LA Kitchen’s Class 3 comes to us! Remember our first visit to their facility here? We thought it would be fun for them to tour a busy kitchen in action, and see first hand,that kitchen work is not very glamorous, but if you have a passion for creativity and giving, food can be a good career. The realities are that, as an entry level person, you start at the dish station and then move to prep. Lots of prep. Prep like cleaning cases of artichokes that can literally dissolve your fingernails. For those who love the work and have a desire to keep learning, they know their nails will grow back!
If you eat meat, you need to comprehend and face the fact that an animal sacrificed it’s life to feed you. If you don’t eat meat, great! Together let’s encourage others to eat less of it and to make deliberate decisions of where their meat comes from. For students seeking out a culinary career, there is a responsibility to understand the whole of what you are working with rather than just the parts.
This whole pig came from one of our favorite ranches Cook Pigs Ranch (we visited them here, here, and here, and hosted a dinner with them here, so obviously they are favorites!) . I think it is important for everyone to see a whole animal broken down. Matt approaches this task with such respect and grace, and talks about the process as he goes. He is such a good teacher. These were culinary students so they were looking at this process differently than the children did here. It’s an important demonstration with a huge message for children and adults alike. We must be conscious of where our food comes from, and make informed decisions of what the effects are of our food consumption. In the food industry, we possess a great impact to make change which is a powerful position to be in. We can’t be asleep at the wheel when making choices of where we purchase ingredients from otherwise we are just part of the big food industry problem. It’s important to make culinary students aware that they can be a part of the solution by choosing to support small family farms. We all can.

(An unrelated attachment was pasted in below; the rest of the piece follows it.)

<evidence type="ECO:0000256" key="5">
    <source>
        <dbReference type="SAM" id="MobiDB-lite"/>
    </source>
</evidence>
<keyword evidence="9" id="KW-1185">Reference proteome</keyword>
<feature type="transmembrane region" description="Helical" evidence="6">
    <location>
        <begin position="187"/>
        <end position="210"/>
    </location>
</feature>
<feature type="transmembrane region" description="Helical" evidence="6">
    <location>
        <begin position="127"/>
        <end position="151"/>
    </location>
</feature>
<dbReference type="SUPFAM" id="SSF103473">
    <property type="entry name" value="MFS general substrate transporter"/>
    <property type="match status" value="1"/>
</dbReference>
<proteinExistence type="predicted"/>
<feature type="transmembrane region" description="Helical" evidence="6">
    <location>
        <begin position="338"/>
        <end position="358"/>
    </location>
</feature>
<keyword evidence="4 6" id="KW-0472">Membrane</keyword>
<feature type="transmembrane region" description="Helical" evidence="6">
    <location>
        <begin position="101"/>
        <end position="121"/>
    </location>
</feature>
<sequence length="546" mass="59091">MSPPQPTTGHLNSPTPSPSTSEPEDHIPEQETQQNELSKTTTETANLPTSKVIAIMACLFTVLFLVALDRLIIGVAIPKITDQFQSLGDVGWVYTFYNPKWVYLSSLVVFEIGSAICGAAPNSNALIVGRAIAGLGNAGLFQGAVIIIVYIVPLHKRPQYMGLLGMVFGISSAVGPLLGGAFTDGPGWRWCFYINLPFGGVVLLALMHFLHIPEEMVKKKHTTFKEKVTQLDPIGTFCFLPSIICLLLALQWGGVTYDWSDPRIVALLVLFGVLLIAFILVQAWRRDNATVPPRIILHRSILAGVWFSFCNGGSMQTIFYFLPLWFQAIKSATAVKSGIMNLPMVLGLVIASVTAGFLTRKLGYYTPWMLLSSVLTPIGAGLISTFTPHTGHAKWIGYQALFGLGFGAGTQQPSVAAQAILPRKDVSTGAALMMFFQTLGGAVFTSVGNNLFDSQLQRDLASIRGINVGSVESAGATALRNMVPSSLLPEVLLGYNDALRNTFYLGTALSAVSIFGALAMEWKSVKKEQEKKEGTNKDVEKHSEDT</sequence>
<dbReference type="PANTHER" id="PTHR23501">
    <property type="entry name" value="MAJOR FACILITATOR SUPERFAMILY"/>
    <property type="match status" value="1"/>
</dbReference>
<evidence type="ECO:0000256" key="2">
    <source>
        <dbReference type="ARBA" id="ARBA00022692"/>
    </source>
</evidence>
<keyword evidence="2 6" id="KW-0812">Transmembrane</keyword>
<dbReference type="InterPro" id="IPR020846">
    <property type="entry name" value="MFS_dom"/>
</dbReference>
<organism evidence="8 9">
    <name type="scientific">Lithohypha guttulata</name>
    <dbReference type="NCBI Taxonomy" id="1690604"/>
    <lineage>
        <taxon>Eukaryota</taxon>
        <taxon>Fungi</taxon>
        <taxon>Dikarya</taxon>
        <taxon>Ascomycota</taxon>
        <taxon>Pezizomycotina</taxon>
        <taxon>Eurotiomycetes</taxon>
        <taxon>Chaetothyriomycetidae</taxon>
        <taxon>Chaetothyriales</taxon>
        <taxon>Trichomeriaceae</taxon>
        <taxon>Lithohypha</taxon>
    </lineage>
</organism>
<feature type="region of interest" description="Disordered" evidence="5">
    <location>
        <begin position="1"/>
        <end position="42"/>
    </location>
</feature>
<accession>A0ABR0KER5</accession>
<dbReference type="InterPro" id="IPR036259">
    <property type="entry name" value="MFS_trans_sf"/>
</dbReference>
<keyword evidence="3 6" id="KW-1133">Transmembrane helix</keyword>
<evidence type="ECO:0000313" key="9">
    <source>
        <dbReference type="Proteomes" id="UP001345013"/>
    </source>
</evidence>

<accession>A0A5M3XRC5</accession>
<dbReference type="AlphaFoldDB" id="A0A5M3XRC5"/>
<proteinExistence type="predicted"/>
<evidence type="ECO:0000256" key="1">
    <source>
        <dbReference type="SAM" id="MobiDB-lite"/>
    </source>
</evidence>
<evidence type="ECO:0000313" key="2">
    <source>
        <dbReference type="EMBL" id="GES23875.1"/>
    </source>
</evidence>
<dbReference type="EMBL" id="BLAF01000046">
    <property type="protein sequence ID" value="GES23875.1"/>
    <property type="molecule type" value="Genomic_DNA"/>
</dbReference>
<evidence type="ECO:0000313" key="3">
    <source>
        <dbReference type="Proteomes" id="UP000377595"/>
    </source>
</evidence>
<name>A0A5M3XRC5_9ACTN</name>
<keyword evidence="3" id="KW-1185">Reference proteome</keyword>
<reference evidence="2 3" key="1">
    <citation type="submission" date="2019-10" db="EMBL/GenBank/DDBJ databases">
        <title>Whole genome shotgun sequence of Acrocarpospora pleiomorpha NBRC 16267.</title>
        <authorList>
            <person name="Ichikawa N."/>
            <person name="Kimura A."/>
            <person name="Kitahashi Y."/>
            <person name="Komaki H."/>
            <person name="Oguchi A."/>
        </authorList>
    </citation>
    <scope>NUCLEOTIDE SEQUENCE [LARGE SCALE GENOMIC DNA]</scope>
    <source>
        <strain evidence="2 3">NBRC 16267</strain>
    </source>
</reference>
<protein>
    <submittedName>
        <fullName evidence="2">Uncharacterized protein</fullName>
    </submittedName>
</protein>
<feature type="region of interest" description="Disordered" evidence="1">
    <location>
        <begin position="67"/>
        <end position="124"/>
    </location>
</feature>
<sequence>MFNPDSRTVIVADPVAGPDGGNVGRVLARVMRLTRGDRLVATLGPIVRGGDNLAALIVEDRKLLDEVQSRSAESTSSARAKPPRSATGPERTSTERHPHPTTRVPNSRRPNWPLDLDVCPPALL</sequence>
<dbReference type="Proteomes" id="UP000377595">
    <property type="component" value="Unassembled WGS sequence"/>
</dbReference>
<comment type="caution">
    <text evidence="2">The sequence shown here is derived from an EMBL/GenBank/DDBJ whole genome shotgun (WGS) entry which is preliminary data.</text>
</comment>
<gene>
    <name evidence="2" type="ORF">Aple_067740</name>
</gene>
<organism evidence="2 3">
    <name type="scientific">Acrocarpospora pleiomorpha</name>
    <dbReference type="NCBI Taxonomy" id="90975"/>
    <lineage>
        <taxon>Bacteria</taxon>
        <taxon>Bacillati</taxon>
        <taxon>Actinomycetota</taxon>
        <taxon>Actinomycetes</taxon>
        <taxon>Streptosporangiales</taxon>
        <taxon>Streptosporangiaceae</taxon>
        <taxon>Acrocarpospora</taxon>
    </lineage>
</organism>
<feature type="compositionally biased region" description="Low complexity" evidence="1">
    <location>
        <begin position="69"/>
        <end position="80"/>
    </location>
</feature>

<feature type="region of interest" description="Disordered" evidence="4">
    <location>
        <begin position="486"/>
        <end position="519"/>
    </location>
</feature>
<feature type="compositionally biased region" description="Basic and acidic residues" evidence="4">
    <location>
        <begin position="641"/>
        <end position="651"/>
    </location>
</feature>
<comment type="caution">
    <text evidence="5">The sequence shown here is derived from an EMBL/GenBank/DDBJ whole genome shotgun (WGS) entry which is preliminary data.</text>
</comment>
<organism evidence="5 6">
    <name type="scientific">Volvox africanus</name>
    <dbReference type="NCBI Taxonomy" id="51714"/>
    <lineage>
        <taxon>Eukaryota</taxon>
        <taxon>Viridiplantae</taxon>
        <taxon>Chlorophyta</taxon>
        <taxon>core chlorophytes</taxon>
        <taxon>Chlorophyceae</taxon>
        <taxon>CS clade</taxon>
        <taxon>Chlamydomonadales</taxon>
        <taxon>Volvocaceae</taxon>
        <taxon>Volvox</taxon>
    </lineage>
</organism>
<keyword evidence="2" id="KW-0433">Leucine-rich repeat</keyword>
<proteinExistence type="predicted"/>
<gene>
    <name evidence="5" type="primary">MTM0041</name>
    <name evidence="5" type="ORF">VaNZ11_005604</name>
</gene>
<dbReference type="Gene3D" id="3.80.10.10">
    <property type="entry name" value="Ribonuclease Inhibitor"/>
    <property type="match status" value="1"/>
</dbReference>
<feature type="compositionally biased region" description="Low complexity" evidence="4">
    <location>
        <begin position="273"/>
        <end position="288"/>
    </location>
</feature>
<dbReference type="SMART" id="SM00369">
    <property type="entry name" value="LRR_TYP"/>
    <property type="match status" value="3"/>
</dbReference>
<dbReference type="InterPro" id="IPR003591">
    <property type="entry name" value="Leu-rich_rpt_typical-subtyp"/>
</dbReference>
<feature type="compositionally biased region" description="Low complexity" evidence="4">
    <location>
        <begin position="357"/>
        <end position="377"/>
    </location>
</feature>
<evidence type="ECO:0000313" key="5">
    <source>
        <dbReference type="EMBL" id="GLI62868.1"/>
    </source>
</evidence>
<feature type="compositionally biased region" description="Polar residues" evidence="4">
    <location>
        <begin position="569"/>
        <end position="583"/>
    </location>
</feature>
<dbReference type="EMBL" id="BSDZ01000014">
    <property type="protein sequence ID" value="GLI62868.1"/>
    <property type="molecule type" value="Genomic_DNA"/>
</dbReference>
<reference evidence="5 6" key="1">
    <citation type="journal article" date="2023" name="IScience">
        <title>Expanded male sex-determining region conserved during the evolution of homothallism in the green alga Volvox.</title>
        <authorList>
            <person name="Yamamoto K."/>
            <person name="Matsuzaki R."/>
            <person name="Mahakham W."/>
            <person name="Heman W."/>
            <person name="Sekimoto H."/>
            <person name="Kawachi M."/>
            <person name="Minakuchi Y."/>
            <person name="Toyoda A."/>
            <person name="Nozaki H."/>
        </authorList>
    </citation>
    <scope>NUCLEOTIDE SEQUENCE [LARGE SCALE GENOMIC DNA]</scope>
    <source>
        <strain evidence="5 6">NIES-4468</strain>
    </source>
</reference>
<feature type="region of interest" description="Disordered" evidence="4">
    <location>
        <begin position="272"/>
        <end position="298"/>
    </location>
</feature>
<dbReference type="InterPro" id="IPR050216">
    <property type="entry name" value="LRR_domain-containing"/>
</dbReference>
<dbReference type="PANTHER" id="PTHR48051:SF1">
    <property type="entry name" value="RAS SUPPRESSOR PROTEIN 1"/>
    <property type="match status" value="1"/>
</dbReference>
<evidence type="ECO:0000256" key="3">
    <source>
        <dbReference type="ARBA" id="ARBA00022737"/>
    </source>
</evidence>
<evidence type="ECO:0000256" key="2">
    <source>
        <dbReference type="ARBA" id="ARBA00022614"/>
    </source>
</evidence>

Photos: Tara Maxey